Prejudice

Similar to stereotypes, conservatives are likely to see their prejudices as fact-based (e.g., “we know who the terrorists are”) and adaptive, whereas progressives are likely to see prejudice, especially other people’s prejudice as irrational, undesirable, and, in certain contexts, as a moral deficit.

In this context, conservatives point out that progressives’ attitudes toward prejudice are determined by the target group, such that progressives protest the expression (and even existence) of negative feelings or attitudes towards women, members of racial minority groups, the LGBT community, Muslims and other non-Christians, etc - but willingly and intentionally express prejudice toward white conservatives, white men, and white Christians.

progressives generally do not dispute the existence of the double-standard. Rather, they take the position that such a double-standard is necessary and just because of the unequal power dynamics that existed historically and continue to exist (in various forms) to this day.  From the progressive perspective, prejudice against those with less power is immoral, while prejudice against the powerful is not only socially acceptable but morally virtuous, as a way to oppose structural power and create a more just society.

As with privilege, white conservatives (especially those with lower incomes)  tend to either dispute their higher status or argue that they’ve earned whatever advantages they enjoy through hard work and effort. As such, the progressive distinction based on wealth and power does not resonate for them.

Importantly, there are various types of prejudice.  For example, psychologist Susan Fiske makes the distinction between paternalistic prejudice (when we have warm feelings for the group but don’t see them as competent), contemptuous prejudice (when we have both low warmth and believe them incompetent), and envious prejudice (when we have low warmth but see them as competent).  Her research suggests that the kind of prejudice we have depends at least in part on the specific group that is targeted (see below image from her 2002 article in the Journal of Personality and Social Psychology). However, based on typical progressive and conservative narratives, it is also possible that progressives and conservatives don’t so much differ in how much prejudice they have (e.g., toward racial minority groups) as in the type of prejudice they hold and/or are willing to own up to.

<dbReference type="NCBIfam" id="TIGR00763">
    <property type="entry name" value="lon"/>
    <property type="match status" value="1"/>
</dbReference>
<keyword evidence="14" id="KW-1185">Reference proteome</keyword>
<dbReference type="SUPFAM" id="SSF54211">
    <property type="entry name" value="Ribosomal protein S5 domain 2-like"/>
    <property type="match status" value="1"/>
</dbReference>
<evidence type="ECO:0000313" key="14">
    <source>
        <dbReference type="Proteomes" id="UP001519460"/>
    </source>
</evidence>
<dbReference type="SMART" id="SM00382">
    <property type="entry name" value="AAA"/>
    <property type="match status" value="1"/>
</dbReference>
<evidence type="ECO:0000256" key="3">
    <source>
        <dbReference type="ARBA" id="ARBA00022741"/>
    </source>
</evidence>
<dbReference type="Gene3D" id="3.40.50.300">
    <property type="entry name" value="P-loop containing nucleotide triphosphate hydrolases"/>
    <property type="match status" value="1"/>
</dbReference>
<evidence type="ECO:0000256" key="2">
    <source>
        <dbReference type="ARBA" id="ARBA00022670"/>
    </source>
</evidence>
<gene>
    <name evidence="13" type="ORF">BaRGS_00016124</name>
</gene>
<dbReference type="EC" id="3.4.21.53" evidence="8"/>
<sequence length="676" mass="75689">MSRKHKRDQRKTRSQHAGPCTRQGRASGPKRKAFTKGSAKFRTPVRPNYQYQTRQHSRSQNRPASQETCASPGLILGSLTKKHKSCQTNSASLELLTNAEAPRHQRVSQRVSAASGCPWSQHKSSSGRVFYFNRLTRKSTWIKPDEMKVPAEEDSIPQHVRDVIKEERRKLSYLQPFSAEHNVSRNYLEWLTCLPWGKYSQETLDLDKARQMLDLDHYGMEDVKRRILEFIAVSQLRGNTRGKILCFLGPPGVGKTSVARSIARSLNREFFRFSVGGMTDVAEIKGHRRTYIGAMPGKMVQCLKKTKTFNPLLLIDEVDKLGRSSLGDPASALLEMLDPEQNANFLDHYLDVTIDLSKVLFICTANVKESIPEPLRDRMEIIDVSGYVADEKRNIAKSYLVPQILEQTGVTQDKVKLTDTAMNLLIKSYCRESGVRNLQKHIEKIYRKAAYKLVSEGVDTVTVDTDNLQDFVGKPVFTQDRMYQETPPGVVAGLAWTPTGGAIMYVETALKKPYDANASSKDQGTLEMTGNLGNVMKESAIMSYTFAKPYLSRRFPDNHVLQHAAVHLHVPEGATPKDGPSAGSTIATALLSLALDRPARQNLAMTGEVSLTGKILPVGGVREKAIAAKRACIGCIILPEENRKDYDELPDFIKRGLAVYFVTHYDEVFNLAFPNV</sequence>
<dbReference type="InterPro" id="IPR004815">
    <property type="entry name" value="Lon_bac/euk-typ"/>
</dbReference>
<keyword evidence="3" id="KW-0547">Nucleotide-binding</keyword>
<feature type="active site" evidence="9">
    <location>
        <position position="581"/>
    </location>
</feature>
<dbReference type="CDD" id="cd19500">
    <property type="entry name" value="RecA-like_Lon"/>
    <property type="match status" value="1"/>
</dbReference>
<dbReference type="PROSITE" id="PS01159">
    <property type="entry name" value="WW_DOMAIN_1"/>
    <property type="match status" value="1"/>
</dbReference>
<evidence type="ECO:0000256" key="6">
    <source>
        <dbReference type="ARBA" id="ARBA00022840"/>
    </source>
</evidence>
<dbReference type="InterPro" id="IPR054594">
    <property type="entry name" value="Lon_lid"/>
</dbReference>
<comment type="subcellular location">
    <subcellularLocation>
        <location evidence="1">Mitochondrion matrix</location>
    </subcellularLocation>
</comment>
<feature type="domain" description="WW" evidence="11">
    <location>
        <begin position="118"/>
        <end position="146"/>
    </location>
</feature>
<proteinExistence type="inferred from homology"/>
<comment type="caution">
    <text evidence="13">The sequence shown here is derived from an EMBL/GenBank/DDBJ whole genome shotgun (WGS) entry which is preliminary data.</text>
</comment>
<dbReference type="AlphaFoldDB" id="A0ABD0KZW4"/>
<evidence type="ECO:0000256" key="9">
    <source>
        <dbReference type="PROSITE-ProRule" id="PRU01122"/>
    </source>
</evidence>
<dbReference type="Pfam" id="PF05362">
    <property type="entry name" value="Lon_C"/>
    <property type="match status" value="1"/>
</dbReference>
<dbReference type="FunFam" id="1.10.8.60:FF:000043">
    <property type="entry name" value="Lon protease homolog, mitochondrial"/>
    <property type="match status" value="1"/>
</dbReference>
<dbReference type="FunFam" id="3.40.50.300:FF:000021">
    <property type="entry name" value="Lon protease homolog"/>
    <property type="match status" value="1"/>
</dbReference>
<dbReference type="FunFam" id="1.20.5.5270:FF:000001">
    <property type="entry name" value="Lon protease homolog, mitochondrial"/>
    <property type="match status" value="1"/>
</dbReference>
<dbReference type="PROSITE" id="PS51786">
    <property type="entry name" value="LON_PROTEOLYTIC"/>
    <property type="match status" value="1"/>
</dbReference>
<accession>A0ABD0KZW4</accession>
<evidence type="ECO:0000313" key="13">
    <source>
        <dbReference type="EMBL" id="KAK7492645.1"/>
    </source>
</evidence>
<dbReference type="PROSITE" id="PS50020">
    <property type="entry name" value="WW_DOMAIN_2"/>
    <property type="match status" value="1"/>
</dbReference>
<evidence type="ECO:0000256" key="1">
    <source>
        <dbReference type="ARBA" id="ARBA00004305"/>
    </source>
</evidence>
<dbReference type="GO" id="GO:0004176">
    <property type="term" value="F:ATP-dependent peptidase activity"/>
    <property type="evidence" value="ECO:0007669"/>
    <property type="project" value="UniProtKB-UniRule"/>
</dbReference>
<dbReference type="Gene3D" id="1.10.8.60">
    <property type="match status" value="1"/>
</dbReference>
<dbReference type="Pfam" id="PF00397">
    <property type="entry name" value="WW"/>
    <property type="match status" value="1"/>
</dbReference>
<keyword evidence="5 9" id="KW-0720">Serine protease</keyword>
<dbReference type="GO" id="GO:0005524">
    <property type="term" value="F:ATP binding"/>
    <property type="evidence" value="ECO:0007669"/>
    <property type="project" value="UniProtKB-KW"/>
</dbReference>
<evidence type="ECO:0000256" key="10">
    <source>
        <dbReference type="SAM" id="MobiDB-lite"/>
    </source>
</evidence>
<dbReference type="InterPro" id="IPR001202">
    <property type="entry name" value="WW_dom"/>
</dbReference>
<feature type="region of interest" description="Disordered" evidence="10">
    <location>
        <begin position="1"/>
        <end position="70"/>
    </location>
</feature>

That is, because they see their problems and relatively low status in society as being due to poor choices or low motivation, conservatives may be more likely to see Hispanics, poor blacks, welfare recipients and even poor whites with contempt, while progressives who tend to attribute these groups’ struggles to prejudice and other environmental constraints may be more likely to see these same groups paternalistically.

QUESTIONS TO PLAY WITH:  

- Do you think people tend to get what they deserve?

- When you think about a group that is not doing well in terms of income, education, or health, do you think it is the group’s fault or the fault of how society is organized?

- Pick several social groups you have strong feelings about. For each group, think about how how much warmth you feel toward them and how competent you think they are.

Contributors: 

Mikhail Lyubansky, Jacob Hess

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